There has been some de-linkage between oil prices and economic growth, as countries try to diversify, but at the end of the day, oil revenues are what drive the economies of the region

Governments are the biggest employers and biggest spenders. When they are earning more, they are spending more. In the Middle East, the economic activity is directly linked to government spending.

Regarding the fact that oil revenues are what drive the economies of the region, it leads to the price of oil is being watched more closely than ever.
A billion dollars a day, that is how much Saudi Arabia was making when oil prices were high, now it is earning just $700 million.

It might seem like a marginal difference, but for the oil exporting nations of the Middle East, those falling revenues are hitting hard. As demand for oil wanes, in the wake of the global recession, prices have more than halved. And whilst that’s good news for consumers, it is not good news for producers.
In a year that has seen prices soar as high as $150 a barrel and as low as $40, that volatility has hit both consumers and producers.

Nowadays the general feeling is that prices will not rise again until there is some solid evidence of an economic recovery. In addition, it is no longer an issue of how high prices can go; instead it is about how low they can go.

And it is that concern that has reignited calls for governments to speed up their diversification.
Countries across the region are planning for a future after oil or as a parallel path to reduce their reliance on oil revenues, and find alternative sources of income. So if oil prices do continue to fall, they will either spend less or find other ways of making the money.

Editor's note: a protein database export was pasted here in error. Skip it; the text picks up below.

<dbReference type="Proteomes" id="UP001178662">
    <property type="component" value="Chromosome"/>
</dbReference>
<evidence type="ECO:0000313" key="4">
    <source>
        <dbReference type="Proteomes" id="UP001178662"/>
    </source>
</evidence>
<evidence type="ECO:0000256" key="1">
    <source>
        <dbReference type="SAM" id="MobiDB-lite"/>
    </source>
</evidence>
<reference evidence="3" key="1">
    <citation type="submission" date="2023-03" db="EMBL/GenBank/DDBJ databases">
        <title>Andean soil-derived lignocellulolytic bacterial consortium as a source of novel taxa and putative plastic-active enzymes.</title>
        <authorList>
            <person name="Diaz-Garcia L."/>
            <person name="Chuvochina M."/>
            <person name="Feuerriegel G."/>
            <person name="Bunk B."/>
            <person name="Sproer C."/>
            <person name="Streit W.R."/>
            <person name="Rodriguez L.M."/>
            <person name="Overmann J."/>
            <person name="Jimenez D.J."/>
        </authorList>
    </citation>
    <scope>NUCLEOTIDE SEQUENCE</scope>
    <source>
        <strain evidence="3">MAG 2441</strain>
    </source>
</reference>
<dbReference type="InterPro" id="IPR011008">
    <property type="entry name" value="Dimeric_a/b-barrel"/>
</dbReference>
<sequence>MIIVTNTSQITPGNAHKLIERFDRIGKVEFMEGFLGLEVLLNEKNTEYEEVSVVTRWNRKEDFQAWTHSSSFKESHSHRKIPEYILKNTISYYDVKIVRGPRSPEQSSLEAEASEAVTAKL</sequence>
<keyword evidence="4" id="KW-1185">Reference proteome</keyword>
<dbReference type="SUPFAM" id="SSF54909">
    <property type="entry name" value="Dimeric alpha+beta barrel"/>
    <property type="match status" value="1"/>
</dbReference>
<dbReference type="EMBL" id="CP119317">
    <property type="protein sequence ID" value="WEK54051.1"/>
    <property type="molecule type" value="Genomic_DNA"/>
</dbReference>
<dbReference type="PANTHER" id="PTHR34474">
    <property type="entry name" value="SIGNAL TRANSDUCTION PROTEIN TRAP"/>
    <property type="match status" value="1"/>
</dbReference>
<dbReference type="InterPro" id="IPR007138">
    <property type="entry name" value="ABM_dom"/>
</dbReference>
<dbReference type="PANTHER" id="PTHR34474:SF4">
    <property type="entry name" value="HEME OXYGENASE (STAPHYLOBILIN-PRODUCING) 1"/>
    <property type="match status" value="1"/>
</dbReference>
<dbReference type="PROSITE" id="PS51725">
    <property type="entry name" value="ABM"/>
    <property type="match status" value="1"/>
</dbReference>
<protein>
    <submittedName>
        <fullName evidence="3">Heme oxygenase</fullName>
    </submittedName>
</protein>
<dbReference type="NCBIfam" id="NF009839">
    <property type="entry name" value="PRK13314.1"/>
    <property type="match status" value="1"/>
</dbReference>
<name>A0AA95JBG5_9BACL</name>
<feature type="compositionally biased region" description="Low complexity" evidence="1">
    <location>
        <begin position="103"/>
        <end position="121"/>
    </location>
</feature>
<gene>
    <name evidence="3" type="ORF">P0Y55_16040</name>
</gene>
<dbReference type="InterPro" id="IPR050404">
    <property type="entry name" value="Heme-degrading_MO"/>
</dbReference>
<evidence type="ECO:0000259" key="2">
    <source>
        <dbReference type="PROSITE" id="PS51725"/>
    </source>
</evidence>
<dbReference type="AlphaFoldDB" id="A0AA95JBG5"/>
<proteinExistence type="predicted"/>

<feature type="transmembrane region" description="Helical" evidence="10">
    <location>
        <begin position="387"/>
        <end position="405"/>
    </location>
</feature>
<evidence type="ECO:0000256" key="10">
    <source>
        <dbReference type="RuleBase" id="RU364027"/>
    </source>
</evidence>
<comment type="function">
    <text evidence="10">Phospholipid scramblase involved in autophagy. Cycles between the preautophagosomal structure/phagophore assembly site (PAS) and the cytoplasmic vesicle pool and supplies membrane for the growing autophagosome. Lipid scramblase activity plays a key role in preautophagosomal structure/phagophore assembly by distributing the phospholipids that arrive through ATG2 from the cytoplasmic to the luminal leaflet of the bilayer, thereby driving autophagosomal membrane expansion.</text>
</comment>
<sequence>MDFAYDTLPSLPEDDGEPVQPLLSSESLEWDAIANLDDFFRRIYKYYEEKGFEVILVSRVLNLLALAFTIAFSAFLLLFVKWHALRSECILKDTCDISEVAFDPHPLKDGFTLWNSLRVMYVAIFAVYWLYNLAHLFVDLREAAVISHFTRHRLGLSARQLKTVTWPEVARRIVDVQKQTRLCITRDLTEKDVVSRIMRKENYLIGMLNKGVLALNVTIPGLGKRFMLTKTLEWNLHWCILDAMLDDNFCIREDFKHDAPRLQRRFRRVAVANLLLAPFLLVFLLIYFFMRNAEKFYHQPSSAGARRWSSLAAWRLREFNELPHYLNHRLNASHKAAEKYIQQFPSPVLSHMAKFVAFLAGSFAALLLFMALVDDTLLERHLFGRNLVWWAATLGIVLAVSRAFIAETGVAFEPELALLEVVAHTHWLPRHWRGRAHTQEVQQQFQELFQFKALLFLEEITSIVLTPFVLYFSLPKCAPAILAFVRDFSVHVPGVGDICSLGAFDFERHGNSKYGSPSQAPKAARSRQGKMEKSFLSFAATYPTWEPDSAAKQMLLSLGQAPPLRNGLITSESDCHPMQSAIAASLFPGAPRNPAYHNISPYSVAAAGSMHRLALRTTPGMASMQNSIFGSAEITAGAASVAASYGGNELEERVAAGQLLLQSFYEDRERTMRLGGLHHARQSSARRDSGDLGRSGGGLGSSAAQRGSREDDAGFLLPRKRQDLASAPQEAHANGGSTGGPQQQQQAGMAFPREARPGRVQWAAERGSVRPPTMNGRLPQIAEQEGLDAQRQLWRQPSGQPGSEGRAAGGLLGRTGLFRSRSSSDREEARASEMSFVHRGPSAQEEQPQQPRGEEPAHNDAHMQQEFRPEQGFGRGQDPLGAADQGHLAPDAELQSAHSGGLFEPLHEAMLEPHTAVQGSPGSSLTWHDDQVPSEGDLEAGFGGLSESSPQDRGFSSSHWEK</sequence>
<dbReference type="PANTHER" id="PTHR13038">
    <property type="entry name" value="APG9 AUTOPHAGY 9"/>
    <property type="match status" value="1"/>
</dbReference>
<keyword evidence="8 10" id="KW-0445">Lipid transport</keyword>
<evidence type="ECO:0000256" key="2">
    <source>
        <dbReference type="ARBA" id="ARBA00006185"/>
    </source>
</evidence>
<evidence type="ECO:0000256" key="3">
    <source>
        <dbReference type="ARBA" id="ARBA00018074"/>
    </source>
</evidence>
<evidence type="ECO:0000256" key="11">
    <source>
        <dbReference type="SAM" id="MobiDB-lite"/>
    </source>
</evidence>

Saudi Arabia and Kuwait are the most vulnerable to fluctuations in the oil price. They derive almost 90 percent of their national income from oil exports. But at the same time, they are also the two countries with the biggest cash reserves. That could see them through the worst of the storm.
The real problem will be in countries like Oman and Bahrain. They could suffer the most because they have smaller cash reserves and less oil wealth.
Yet those cash reserves could now become more important than ever.
Just six years ago, Gulf countries could sell oil at $20 a barrel and still balance their budgets.
But with today’s increased public spending, ambitious construction projects and heavy infrastructure development, they now need to sell oil at around $50 a barrel. Even at that level, most will just break even.

In the oil exporting countries, oil prices and government spending go hand in hand. That means some projects are being put on hold as the price of oil falls and funds run out. Those nearing completion will still be finished, but many new projects are likely to be delayed or scrapped altogether.

Hence, everyone now recognizes that by diversifying, they are better prepared to deal with oil price volatility. But just as the rest of the world relies on Middle Eastern oil, Middle Eastern governments rely on its income.
Consumers are slowly learning to wean themselves off oil. Now could be the time for producers to do the same.